God’s plants: SC and Bt ‘talong’ case
The decision of the Supreme Court in the Bt talong case was widely criticized—usually correctly, in our opinion—mostly from the scientific or economic view. This piece focuses instead on the Court’s contradictory legal positions and the proper role of the judiciary in our tripartite form of government.
In prohibiting further field testing on Bt talong, the Supreme Court upheld the Court of Appeals’ decision justifying the ban by declaring that the field tests are “an ecologically imbalancing act,” and that “for sure, there is a perfect and sound balance of our biodiversity as created or brought about by God out of His infinite and absolute wisdom.”
This is in contrast with the Supreme Court’s pronouncement two years ago where, in upholding the constitutionality of the Reproductive Health Law, it declared its utter reluctance to recognize a higher law in favor of strict textualism: “Our only guidepost is the Constitution… Unless a natural right has been transformed into a written law, it cannot serve as a basis to strike down a law.”
What, then, is the Court’s actual position when deciding cases where it is presented with arguments involving general or philosophical legal concepts that may or may not be embedded expressly in the Constitution?
In deciding the Bt talong case, the Court willingly embraced the quite undefined general idea of “ecology.” In the RH Law case, it was very quick to turn its back on the idea of a “natural law,” which was unusual considering that past Supreme Courts repeatedly recognized natural law in deciding cases (a fact that then Chief Justice Reynato Puno raised in his brilliant concurring opinion in Republic vs Sandiganbayan).
And let us not forget the Court’s habitual resort to that majestic generality that is “social justice.”
Admittedly, in the Bt talong case, Article II, Section 16 of the Constitution requires the state to “protect and advance the right of the people to a balanced and healthful ecology in accord with the rhythm and harmony of nature.”
But considering that rather general-sounding goal, it is quite sensible and practical to assume that achieving such is better left to the prerogative of Congress, what with its ability to self-initiate (i.e., to legislate, repeal, or reenact measures as it may see fit), and its immediate access to the people’s opinion and expertise, and not the courts.
Instead, the Court confidently asserted the “precautionary principle” in the Bt talong case in prohibiting the field testing.
For the sake of argument, let us presume such was correct particularly when seen from the viewpoint of the Court’s rules of procedure for environmental cases and its belief that “doubts must be resolved in favor of the constitutional right to a balanced and healthful ecology.”
But the same rules require consideration of the precautionary principle when the case may actually involve threats to human life or health and prejudice to the environment, and not just whenever “ecology” is invoked in general.
This makes it curious that the Court ignored the precautionary principle in the RH Law case when contraceptives’ threat to human life or health, as well as the environment, was raised during the proceedings therein.
So again: What standard does this Court have with regard to applying concepts, such as the demands of the ecology or social justice or natural law, when it has not been reduced to “written law” or at least not specifically so?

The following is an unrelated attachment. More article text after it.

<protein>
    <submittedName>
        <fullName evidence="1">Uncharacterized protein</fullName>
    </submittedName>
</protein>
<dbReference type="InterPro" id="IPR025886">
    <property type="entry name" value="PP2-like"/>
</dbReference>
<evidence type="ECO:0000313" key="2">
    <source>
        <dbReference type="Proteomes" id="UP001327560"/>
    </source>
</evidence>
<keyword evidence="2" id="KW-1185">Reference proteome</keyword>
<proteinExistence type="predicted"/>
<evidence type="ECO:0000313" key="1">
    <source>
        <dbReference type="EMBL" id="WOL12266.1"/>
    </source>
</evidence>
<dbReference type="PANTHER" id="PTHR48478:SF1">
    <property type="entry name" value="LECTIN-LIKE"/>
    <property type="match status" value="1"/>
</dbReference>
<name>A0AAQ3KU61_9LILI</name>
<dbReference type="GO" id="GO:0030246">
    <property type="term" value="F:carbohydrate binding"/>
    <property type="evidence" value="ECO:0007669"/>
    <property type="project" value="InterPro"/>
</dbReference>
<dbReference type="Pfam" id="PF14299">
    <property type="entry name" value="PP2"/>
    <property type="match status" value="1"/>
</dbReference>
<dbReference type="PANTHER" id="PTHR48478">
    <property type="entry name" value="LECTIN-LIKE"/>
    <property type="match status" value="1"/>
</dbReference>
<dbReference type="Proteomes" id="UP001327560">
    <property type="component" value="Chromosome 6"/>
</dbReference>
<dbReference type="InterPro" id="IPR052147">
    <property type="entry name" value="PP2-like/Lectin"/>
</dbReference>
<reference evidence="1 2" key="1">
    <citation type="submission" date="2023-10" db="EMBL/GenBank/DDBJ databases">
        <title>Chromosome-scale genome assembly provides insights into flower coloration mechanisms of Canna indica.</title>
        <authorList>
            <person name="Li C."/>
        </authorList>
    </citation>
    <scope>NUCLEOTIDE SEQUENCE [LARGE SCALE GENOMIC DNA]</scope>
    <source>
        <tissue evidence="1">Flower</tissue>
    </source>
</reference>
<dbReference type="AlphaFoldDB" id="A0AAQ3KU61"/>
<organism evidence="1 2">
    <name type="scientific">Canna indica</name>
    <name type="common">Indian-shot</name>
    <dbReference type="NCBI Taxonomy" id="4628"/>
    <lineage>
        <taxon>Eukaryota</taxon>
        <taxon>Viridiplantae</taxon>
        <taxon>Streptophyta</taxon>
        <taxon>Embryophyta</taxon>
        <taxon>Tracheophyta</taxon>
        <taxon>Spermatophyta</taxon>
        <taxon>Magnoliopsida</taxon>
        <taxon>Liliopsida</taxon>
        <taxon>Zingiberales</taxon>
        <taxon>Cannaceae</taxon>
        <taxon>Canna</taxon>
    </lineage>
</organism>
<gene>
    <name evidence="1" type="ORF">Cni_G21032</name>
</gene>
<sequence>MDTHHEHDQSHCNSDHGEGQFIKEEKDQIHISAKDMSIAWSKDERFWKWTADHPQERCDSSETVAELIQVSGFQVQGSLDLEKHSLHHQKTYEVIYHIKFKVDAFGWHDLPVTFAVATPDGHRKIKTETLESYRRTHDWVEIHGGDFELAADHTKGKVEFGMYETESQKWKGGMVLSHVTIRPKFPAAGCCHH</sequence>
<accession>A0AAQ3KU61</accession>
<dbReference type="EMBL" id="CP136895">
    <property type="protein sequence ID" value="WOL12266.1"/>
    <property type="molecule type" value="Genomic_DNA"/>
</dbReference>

Finally, because there is no actual constitutional endorsement or prohibition of GMO research, Congress should be free to legislate on it as it sees fit.
This was the position taken, impliedly, by the Court in the RH Law case: deferring to the discretion of Congress with regard to the appreciation of the merits (or lack of it) of the government policy decision to subsidize contraceptives with taxpayer money.
But in the Bt talong case, the Court decided to supplant Congress’ judgment with its own. Why?
The Court did the same in the Manila Hotel case (under the vague concept of “national patrimony”) and the Pandacan oil depot case (this time by simply citing “police power”).
Reasonableness dictates, however, that the Court lay down, for the benefit of the other two branches of government, as well as the Filipino people, a discernable concrete standard by which it accords itself the right to substitute its discretion over all others.
Environmental protection is a laudable goal. So is the encouragement of innovation, research, and development. The achievement of both equally laudable goals would only be possible if the rules are not fluid and changeable.
The genius of the Constitution is that latitude of discretion is given to the elected branch of government to take whatever initiatives the people may require.
Regarding the Bt talong case specifically, could the scientists who insist that Bt talong is safe for the environment be mistaken? Could the environmental harm caused by Bt talong outweigh the economic benefits that could be derived from developing it? The answers to both questions are: Yes, it’s possible.
But issues of the health and environmental risks associated with GMOs and what measures to take to protect the environment without unduly stifling scientific research are best decided by a Congress directly accountable to the people.
And the rule of law demands that we adhere humbly to the division of the powers of government, as laid out in our Constitution.
Cristina Montes (LLM Navarre) is a specialist in globalization and constitutional studies. Jemy Gatdula (LLM Cambridge) works on international and constitutional law issues.
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